One of the main concerns with trading off too many veterans at once is that it may disrupt the team moving forward. That is a valid concern if the leadership is not subsequently replaced. The Flames management previously has shown the ability to identify and attack problems facing the club. They were able to address perceived corsi issues this past offseason with the acquisition of Dougie Hamilton and Michael Frolik, both are high quality players in that metric. It is likely that the leadership lost would be replaced with targeted free agent signings or future trades before the start of next season. It would be a temporary problem that can be easily fixed before next season.

With the Flames struggling as much as they have, there is one consolation prize. The Flames are in a good position to acquire a top 10 draft pick in the 2016 draft. While it is never the ideal situation to be selecting in the first half of the draft, it is an opportunity for the Flames to add another player to their core group. Calgary currently has six core players that will be the backbone of the Flames lineup for a long time; TJ Brodie, Dougie Hamilton, Mark Giordano, Sean Monahan, Sam Bennett, and Johnny Gaudreau. Adding another player to that list could be the tonic that helps push the Flames over the top when they begin to enter contender mode. Currently, the top ten players in my opinion are Auston Matthews, Patrik Laine, Jesse Puljujarvi, Pierre Luc Dubois, Jakob Chychrun, Matthew Tkachuk, Mikhail Sergachev (spelt Sergachyov as well), Alex Nylander, Olli Juolevi, and Michael McLeod. Of those in the top ten, there are three right wingers and three defensemen. Those are the two positions that the Flames need to address. Another positive aspect with those players is they are taller than 6′-1″, except Nylander. Unless the Flames are selecting first overall, it is likely they will be able to address an area of need while not drafting only for position. My own prediction for June is the Flames will draft a right wing with their first round pick. This is due to the lack of talent in that position that will be available in the second and third rounds.

The Calgary Flames as a whole are on the right path despite the results from the first half of the season. Johnny Gaudreau is ninth overall in the NHL scoring, Sam Bennett is sixth in rookie scoring, and TJ Brodie is emerging as one of the premier defensemen in the entire league. Patience is the most important thing for both the management and the fans. Teams like the Los Angeles Kings and Chicago Blackhawks were not built in only a couple of seasons. The Kings did not make the playoffs from 2003 until 2010. They were on the upswing before having a terrible season in 2008 that resulted in their acquisition of Drew Doughty. They won the cup in 2012 and 2014. Chicago also stopped making the playoffs in 2003. They picked third overall in both 2004 and 2006, which resulted in Cam Barker and Jonathan Toews. With the emergence of Duncan Keith and Brent Seabrook along with several other later round picks like Byfuglien, Brouwer, Bolland and others, the Hawks too were on their way up and finished as the fifth worst team in 2007. Luck was on their side and they won the lottery and moved up to draft Patrick Kane. That finished off the building of their dynasty and they won the cup in 2010, 2013 and 2015. The difference between the Flames and those two teams is depth in the top half of their lineup. Calgary has a lot of quality players that will fit on their third and fourth lines, both currently and with players coming through the organization. They only have three legitimate top six forwards at the moment and they are all under the age of 22. They could add another one in the draft, but that will still leave them with two positions to fill. By trading off several veteran players, it will allow the Flames to reallocate their cap hits. This will allow them to spend money on a legitimate top end forward talent, which should be the main priority this offseason. They could also use acquired draft picks to add someone in the same manner that they acquired Hamilton last year.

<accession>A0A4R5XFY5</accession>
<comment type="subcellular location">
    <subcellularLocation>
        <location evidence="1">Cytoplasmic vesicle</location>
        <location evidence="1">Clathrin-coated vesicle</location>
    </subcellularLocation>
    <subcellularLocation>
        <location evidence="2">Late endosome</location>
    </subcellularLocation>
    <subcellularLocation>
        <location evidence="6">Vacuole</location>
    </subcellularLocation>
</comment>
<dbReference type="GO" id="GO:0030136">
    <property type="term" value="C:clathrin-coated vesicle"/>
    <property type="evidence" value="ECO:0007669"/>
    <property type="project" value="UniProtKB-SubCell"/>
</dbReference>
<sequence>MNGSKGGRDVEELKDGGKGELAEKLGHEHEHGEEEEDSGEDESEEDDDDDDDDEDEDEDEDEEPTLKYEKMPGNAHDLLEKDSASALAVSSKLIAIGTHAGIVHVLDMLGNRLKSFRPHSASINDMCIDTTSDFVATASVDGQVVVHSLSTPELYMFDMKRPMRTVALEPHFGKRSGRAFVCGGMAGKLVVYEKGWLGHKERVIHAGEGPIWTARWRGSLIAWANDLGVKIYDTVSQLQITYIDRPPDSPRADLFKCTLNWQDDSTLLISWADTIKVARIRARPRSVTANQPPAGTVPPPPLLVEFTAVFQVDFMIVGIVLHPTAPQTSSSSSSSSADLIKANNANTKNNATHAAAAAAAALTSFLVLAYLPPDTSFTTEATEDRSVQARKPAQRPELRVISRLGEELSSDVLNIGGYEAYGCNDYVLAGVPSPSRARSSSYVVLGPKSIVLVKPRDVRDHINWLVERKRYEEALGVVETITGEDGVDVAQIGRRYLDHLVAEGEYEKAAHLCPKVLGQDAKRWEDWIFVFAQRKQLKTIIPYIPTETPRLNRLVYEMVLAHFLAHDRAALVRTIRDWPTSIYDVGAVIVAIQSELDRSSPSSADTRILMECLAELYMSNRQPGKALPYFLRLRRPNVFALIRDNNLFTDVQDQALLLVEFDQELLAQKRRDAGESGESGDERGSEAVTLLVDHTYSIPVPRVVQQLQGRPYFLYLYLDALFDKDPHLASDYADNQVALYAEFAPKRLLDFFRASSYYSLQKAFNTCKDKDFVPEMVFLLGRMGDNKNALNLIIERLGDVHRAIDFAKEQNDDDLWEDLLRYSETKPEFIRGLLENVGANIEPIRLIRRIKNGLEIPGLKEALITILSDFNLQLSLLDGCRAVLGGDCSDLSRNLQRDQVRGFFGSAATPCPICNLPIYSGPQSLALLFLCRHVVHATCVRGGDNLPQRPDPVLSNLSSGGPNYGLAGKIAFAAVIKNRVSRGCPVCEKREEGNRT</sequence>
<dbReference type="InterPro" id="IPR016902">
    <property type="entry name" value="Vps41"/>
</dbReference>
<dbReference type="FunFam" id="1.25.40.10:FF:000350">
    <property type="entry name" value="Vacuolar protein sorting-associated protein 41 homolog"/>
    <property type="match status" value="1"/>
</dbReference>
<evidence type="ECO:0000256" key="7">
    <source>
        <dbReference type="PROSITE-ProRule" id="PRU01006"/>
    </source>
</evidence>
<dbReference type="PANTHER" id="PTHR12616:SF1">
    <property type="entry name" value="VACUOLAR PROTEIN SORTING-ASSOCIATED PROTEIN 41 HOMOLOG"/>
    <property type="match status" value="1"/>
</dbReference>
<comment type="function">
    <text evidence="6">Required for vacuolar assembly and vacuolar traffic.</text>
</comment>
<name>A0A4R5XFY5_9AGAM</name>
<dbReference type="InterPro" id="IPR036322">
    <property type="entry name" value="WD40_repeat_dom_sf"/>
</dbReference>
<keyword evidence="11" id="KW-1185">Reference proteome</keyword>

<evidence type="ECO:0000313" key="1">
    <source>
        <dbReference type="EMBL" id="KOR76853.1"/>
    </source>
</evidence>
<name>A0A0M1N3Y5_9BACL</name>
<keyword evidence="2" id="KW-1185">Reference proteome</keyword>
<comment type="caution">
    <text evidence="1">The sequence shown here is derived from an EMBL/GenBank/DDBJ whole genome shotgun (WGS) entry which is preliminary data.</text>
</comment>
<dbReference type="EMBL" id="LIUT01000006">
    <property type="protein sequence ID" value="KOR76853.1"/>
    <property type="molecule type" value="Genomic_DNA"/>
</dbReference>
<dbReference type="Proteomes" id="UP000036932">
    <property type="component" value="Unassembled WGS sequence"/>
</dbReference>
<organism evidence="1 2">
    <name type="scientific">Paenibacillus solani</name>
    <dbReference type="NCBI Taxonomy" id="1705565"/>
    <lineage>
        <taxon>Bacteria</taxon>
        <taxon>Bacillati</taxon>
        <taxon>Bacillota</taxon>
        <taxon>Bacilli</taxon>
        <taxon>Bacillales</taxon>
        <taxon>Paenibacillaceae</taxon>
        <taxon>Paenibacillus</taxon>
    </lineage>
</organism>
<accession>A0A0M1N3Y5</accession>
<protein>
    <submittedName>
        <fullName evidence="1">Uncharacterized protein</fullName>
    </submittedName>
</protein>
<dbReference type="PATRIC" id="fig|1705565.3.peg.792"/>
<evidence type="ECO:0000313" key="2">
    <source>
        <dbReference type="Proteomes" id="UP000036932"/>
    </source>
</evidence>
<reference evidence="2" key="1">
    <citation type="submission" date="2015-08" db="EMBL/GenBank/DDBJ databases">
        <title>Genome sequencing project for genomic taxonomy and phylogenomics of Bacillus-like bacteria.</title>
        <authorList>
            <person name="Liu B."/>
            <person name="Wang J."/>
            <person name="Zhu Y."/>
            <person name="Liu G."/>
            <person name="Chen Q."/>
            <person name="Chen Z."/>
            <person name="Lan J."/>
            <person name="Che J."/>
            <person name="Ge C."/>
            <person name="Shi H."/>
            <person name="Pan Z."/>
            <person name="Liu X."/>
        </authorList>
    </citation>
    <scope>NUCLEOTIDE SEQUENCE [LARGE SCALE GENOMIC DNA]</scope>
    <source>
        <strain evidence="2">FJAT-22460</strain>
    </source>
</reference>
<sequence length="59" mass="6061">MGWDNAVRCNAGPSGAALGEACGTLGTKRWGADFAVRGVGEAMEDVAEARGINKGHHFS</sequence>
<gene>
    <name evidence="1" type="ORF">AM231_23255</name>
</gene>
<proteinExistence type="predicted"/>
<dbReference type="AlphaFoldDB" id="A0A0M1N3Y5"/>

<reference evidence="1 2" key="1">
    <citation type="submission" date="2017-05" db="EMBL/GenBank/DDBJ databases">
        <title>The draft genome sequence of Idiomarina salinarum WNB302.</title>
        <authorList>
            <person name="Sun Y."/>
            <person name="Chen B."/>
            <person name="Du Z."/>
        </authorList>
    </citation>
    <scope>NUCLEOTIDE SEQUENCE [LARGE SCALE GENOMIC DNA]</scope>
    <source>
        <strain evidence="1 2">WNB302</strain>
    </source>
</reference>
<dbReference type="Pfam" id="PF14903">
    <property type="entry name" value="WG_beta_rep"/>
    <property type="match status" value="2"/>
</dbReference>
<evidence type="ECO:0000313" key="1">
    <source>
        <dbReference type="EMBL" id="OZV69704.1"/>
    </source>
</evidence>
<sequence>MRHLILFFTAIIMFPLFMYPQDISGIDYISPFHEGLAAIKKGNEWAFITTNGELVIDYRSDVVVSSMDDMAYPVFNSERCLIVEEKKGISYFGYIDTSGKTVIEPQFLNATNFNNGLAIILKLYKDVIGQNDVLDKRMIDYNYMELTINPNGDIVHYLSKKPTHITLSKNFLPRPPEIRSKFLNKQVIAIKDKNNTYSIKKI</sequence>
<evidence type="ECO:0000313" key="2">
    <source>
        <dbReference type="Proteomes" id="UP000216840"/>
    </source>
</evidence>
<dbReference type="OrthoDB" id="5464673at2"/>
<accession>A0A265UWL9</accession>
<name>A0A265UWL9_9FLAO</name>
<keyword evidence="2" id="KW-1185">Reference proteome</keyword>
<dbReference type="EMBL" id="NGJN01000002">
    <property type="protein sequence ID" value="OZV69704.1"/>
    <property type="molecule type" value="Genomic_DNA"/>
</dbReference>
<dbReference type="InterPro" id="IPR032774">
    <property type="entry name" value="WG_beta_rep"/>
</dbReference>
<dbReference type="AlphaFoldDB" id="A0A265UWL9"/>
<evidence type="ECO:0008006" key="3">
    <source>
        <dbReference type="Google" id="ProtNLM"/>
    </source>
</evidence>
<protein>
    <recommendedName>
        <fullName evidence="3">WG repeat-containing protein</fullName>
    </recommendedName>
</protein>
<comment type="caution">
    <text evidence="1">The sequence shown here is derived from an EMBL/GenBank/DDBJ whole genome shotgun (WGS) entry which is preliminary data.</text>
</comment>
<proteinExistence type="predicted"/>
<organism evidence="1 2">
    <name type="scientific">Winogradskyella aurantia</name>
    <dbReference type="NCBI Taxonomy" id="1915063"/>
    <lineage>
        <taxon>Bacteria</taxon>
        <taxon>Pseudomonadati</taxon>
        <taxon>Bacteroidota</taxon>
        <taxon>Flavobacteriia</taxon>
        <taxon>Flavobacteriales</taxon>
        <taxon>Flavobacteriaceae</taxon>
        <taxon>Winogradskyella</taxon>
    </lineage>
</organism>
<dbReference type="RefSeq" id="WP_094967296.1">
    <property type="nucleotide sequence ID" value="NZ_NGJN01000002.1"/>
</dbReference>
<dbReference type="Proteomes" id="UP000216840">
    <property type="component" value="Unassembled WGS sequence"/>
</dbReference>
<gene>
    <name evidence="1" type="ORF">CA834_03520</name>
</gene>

The Flames are in a position to be successful for a long time. A series of moves will have to occur between now and then to capitalize on the talent in the organization. The most difficult thing for everyone will be the wait as it all unfolds. It is an exciting time to be a Flames fan.